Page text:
“Education is part of a bigger problem. The state of Oklahoma doesn’t spend money on the mentally ill or for poor kids. They talk this Reaganomics stuff where they give tax cuts to the oil, gas and coal industries and that it will trickle down to us. But they are not going to give it back. It would be great to unify teachers across the country.”

There is little doubt that the OEA was instructed to end the strike by the national teacher unions, the National Education Association (NEA) and the American Federation of Teachers (AFT). The biggest factor behind the intervention of the unions was to prevent the Oklahoma struggle from linking up with teachers across the US who are rebelling after suffering a five percent fall in real wages over the last decade and savage school cuts, attacks that were aided and abetted by the unions.

On Monday, hundreds of teachers in Colorado—46th in the nation in pay—protested at the state capitol, leading to the closure of schools in the Denver-Aurora area. Teachers in Kentucky, Arizona and other states are also pressing for statewide strikes to defend pensions and demand pay raises. The Brookings Institution recently warned that teacher strikes could erupt next in Indiana, Texas, North Carolina, Mississippi, Idaho and many other states.

In state after state, the unions are trying to intimidate and dissuade teachers from striking. A statement from the Arizona Education Association, recently circulated to teachers, warned that those engaging in a walkout “may face loss of pay, discipline or dismissal, and some form of action against their certificates.” The same threatening messages have been sent to teachers in Florida, Iowa and other states.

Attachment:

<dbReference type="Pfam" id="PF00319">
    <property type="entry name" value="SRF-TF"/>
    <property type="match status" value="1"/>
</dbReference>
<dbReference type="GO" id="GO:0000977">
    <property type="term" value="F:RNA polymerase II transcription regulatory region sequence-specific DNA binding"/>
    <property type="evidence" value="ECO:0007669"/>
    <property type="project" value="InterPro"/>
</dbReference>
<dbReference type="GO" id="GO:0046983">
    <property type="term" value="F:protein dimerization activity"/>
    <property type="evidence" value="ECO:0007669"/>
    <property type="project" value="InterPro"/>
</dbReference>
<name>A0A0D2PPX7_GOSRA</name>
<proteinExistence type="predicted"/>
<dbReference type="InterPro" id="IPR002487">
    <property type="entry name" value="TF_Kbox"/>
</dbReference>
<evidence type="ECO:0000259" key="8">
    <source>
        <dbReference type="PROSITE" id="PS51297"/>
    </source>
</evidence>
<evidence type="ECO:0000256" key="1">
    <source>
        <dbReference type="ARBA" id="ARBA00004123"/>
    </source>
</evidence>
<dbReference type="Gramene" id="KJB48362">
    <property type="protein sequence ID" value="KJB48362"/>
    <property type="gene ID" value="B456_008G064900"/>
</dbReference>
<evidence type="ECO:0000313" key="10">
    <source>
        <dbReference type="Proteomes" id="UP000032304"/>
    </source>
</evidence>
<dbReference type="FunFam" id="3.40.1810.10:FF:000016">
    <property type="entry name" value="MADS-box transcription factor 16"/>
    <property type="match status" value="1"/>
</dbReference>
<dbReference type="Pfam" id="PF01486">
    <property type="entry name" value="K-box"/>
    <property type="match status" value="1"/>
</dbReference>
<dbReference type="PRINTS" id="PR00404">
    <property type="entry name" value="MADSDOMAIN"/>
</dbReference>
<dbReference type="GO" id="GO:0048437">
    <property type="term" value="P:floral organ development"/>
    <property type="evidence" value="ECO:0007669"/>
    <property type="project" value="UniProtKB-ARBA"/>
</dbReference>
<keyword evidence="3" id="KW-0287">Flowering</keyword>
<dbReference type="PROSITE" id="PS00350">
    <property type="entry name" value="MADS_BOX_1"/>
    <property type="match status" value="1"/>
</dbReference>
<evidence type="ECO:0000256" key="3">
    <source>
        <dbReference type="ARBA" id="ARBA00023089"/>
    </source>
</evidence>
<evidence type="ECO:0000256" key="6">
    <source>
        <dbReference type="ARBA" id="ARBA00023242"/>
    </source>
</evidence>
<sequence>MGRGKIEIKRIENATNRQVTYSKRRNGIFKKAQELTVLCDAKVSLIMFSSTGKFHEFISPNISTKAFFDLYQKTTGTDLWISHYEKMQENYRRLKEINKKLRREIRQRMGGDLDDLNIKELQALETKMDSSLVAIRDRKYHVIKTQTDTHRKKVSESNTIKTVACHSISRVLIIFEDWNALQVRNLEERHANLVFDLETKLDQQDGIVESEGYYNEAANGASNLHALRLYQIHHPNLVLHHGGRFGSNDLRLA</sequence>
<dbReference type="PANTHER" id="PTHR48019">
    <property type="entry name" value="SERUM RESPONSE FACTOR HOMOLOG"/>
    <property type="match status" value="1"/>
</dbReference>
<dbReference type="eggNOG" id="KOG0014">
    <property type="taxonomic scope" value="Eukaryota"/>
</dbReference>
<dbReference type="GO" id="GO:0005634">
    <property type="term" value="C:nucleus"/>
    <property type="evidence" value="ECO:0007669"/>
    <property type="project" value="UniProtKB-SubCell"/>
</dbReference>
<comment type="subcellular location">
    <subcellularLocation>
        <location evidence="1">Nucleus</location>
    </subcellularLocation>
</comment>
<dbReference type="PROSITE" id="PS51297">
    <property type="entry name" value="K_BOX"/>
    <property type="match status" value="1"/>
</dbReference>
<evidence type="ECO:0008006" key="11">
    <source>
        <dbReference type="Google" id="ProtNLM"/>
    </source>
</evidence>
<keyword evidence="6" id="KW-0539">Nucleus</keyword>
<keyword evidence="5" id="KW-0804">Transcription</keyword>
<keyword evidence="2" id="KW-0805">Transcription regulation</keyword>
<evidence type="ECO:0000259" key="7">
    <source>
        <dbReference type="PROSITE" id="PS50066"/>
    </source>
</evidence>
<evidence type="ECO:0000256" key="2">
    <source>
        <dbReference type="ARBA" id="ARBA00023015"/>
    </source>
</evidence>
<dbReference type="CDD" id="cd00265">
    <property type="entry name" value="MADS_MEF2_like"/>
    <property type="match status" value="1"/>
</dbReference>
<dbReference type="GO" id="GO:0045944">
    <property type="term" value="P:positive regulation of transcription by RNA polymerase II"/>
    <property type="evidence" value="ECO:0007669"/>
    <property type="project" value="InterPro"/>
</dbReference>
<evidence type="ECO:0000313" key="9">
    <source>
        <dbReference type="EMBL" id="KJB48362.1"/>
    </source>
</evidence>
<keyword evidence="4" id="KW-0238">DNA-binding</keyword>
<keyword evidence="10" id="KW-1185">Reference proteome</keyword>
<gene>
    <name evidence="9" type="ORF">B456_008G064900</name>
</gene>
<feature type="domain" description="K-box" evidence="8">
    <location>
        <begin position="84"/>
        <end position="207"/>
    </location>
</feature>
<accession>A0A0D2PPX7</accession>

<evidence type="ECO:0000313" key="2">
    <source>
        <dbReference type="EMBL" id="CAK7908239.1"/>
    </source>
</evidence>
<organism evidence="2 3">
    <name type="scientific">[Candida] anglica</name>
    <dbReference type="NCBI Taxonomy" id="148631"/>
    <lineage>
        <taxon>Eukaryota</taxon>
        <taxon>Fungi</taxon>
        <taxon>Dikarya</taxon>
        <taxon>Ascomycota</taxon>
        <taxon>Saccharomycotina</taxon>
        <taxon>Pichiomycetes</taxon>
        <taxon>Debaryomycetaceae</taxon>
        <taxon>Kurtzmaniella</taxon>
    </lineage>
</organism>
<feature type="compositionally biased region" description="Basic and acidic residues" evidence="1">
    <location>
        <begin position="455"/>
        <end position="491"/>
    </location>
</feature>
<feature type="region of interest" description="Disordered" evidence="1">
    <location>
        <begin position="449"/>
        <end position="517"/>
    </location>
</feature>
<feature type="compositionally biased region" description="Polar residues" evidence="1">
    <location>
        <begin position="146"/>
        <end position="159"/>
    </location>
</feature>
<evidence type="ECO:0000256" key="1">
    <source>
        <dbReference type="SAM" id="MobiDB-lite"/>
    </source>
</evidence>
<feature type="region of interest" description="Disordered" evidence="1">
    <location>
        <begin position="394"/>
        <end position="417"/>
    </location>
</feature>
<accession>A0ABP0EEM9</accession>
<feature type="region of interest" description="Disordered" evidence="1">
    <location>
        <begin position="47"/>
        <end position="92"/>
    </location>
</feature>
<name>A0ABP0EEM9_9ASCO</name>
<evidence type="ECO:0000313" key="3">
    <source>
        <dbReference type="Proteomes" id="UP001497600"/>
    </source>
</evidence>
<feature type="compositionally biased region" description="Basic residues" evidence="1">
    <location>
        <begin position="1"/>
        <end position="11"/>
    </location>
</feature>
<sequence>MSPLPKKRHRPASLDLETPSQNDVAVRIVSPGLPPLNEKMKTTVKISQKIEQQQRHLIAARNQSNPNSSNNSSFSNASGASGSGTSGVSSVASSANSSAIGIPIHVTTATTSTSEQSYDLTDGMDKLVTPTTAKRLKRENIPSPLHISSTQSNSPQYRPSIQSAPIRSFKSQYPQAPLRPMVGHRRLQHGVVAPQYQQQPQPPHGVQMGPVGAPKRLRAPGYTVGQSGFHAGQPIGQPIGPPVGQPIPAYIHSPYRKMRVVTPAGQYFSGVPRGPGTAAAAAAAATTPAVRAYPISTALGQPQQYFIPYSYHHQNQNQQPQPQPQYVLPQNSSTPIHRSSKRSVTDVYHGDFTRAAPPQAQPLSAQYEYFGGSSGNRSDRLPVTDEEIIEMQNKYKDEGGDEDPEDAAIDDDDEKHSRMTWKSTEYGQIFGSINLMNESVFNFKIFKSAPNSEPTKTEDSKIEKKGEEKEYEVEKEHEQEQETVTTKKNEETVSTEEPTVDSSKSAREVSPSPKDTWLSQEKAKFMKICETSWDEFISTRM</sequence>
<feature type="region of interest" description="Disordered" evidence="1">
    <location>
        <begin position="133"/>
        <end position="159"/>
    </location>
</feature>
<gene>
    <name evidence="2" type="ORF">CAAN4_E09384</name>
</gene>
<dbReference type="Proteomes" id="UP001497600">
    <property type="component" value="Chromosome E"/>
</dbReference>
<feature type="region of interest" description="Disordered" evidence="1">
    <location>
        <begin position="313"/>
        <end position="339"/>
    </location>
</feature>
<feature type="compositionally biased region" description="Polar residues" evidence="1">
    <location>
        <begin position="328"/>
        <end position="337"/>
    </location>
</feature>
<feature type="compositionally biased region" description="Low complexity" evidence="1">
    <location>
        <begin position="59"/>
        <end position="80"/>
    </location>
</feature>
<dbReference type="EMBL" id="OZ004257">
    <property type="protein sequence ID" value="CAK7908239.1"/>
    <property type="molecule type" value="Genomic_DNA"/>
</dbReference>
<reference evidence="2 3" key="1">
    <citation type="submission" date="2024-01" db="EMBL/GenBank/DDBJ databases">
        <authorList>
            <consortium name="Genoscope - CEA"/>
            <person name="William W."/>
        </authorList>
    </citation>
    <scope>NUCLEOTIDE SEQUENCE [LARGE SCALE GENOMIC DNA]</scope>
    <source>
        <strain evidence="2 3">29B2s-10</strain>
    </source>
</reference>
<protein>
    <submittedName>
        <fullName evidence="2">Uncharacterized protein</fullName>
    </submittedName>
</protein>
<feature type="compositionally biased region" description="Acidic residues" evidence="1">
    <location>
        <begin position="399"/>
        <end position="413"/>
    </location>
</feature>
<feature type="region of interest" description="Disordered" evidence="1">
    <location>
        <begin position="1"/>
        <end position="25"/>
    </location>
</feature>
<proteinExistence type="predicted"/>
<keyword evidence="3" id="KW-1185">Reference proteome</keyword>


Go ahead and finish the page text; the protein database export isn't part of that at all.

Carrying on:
Fueling the movement among teachers has been the relentless budget-cutting and staff reduction carried out by states since the 2008 financial crash. Twenty-nine states have lower per pupil spending than a decade ago. Despite an increase in enrollment of three percent, many districts have not hired staff to replace those laid off during the Great Recession. This has led to larger class sizes and ever-greater demands on teachers.

As in West Virginia, it was rank-and-file teachers, not the unions, who initiated the strike. Oklahoma teachers showed enormous courage and ingenuity, using Facebook pages and other social media to coordinate mass protests at the state capitol. In the end, however, the leaders of the two Facebook groups, “Oklahoma Teacher Walkout-The Time is Now!” and “Oklahoma Teachers United” were opposed to an independent policy for teachers and echoed the same false claims as the unions that state Democrats could be relied on to defend public education. Because of this, the unions were able to reassert control and shut down the strike.